Amid coronavirus, Alaska sees surge in syphilis cases
What are the most common STDs?
Chlamydia, gonorrhea, and syphilis are becoming increasingly prevalent in the U.S. Though often curable, these STDs require treatment in order to avoid serious complications.
Amid coronavirus, Alaska health officials are dealing with another outbreak – syphilis.
According to local media reports, the state's Department of Health and Social Services said sexually transmitted diseases are at an all-time high nationwide and in Alaska. The State of Alaska Epidemiology Bulletin on syphilis, published Thursday, stated the number of cases of the sexually transmitted disease doubled in 2019, and health officials are concerned the numbers will reach a similar high in 2020.
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According to the bulletin, the majority of increased cases were in heterosexual men and women. The rise in female cases raises the risk of women passing the infection on to their babies, officials said, adding in the report that this "underscores the importance of STD screening at the initial prenatal visit, during the third trimester, and at the time of delivery for those at-risk."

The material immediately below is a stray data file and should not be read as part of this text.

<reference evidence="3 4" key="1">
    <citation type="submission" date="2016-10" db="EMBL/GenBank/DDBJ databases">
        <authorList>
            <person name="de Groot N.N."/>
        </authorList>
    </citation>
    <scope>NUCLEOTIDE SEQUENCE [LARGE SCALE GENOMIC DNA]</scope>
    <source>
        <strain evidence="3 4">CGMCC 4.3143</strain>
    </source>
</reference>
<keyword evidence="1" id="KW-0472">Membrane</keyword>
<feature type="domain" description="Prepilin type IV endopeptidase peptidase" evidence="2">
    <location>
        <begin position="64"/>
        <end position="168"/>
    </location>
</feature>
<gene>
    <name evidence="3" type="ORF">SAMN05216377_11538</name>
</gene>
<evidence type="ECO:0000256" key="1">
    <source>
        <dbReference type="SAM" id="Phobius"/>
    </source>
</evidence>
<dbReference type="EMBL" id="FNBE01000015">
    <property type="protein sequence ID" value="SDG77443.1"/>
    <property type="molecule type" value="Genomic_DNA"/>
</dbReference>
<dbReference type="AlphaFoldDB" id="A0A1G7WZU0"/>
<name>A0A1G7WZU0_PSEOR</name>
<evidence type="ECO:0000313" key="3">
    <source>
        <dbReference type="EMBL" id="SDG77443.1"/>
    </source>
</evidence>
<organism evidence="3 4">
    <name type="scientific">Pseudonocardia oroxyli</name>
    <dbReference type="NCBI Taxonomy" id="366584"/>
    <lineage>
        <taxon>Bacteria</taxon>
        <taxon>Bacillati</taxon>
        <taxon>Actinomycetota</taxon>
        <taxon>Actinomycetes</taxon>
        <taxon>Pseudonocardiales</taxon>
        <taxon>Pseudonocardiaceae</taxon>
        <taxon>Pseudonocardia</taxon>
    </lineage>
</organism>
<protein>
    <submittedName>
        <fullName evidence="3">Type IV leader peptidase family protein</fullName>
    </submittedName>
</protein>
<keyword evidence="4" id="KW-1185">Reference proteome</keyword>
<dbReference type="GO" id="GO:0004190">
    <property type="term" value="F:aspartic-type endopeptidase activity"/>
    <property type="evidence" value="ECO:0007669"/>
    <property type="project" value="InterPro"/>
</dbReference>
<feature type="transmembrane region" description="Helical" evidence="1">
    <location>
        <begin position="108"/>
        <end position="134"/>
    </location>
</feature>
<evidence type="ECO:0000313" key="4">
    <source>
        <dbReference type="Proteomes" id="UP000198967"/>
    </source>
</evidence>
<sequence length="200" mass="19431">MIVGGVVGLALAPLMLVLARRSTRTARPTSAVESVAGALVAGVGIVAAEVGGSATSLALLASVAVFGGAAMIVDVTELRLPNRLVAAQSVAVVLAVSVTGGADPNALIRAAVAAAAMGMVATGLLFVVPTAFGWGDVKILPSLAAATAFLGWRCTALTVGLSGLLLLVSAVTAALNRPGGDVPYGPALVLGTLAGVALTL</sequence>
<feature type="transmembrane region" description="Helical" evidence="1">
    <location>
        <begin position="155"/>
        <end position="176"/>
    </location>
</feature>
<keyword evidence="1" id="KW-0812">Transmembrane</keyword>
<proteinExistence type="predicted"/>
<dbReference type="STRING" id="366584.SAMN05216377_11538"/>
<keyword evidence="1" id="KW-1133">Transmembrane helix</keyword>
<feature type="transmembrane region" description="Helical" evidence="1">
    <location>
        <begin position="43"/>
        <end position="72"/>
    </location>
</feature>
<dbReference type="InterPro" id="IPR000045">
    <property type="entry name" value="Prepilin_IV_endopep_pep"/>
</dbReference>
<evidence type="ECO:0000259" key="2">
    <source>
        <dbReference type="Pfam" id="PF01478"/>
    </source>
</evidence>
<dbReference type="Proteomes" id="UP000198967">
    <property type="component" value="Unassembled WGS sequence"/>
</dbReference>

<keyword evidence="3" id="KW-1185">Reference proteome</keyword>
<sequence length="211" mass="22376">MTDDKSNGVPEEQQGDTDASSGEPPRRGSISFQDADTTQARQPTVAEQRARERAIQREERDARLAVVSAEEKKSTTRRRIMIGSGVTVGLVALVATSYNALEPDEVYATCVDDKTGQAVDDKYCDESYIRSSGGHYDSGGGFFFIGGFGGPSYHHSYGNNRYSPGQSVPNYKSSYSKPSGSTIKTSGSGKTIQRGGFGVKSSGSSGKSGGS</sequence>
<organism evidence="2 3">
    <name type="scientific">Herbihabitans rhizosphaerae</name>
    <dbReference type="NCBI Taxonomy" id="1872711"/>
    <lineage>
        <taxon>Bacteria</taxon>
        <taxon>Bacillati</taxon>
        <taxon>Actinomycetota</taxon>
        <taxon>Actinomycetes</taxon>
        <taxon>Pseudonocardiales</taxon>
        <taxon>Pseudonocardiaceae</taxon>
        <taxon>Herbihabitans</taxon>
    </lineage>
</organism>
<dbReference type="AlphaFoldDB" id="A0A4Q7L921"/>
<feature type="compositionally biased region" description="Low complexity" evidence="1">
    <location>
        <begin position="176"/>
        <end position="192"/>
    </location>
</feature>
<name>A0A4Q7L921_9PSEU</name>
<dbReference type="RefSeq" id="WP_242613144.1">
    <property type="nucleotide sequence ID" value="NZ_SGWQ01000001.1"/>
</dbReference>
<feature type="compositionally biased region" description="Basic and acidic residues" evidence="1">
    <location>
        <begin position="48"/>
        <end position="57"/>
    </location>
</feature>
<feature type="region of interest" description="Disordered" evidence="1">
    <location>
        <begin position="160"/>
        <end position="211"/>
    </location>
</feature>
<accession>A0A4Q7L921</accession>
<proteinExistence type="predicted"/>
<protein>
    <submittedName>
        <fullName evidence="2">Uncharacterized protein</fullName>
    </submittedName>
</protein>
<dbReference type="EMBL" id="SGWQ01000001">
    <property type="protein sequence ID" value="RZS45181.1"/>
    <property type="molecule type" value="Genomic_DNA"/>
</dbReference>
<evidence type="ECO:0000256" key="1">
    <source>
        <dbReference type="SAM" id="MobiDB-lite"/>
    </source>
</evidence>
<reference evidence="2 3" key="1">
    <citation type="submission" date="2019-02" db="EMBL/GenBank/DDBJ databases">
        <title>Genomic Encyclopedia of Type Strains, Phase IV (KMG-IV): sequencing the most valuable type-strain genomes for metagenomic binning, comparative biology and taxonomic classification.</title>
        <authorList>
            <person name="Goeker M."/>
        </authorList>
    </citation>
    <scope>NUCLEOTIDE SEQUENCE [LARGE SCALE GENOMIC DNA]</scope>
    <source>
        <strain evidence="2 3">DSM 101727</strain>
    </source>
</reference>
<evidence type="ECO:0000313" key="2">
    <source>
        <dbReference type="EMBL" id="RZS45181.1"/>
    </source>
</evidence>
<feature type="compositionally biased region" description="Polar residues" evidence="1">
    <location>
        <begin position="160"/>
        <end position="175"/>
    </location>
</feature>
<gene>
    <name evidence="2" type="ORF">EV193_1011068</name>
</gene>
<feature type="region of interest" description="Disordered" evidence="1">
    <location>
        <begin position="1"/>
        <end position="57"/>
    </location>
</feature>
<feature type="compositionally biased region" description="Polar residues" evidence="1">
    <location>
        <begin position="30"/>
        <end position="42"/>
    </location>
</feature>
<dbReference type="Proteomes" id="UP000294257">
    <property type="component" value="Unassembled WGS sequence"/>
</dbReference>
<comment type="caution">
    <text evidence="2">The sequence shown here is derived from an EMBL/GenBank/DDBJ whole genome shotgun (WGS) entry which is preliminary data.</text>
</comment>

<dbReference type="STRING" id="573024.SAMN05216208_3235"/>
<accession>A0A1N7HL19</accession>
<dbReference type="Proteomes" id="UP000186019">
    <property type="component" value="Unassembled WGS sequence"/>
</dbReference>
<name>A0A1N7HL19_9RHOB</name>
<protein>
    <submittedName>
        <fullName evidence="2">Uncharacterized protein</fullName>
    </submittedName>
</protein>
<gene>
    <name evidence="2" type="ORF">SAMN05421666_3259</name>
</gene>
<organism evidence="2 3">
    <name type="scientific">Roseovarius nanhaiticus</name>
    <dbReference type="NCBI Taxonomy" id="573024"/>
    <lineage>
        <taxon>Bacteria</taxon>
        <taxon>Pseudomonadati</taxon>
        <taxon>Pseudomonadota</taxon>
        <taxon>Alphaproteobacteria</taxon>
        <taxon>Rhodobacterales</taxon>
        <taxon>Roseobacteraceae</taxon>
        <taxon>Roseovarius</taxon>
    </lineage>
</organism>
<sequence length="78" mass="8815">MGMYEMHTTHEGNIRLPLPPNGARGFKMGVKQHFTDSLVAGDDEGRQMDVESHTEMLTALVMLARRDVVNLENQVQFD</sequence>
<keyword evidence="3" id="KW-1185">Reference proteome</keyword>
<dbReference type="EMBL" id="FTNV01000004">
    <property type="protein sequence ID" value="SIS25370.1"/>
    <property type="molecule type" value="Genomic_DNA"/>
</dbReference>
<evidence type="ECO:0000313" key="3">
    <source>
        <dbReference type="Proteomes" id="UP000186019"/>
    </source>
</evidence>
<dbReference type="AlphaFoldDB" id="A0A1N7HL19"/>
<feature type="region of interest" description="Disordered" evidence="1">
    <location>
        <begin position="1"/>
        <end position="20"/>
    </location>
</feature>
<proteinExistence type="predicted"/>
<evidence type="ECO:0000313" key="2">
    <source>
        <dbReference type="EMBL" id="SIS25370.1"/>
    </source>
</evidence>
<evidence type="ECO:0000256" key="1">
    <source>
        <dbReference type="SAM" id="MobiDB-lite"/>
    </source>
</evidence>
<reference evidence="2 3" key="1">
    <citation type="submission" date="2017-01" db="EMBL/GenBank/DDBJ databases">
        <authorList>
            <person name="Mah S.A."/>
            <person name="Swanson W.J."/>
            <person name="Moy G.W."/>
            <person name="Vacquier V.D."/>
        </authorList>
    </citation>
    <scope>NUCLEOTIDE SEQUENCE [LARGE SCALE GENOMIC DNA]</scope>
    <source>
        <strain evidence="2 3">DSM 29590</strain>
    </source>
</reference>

“This is a reminder that as we battle the COVID-19 pandemic, there are other outbreaks that need our attention,” Dr. Joe McLaughlin, Alaska’s State Epidemiologist, said in a statement to local TV outlet KTUU-2.
A syphilis outbreak in Alaska was first declared in 2018. At the time, 114 cases were reported to state epidemiologists. But by 2019, the number of syphilis cases rose to 242, representing a 112 percent increase.
Many factors contributed to the climb in cases. Among them were methamphetamine and heroin use, homelessness, and a history of incarceration within 12 months prior to the survey, according to the state's Epidemiology Bulletin.
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The Centers for Disease Control and Prevention (CDC) recommended states with STD clinics to open under capacity restrictions in an effort to prioritize patients who have STD symptoms and groups that are considered high risk, the local outlet reported.
To reduce the spread of the disease, the department advised Alaskans to take precautions, get tested regularly, and seek treatment and inform their partner if they are positive, according to KTUU-2.
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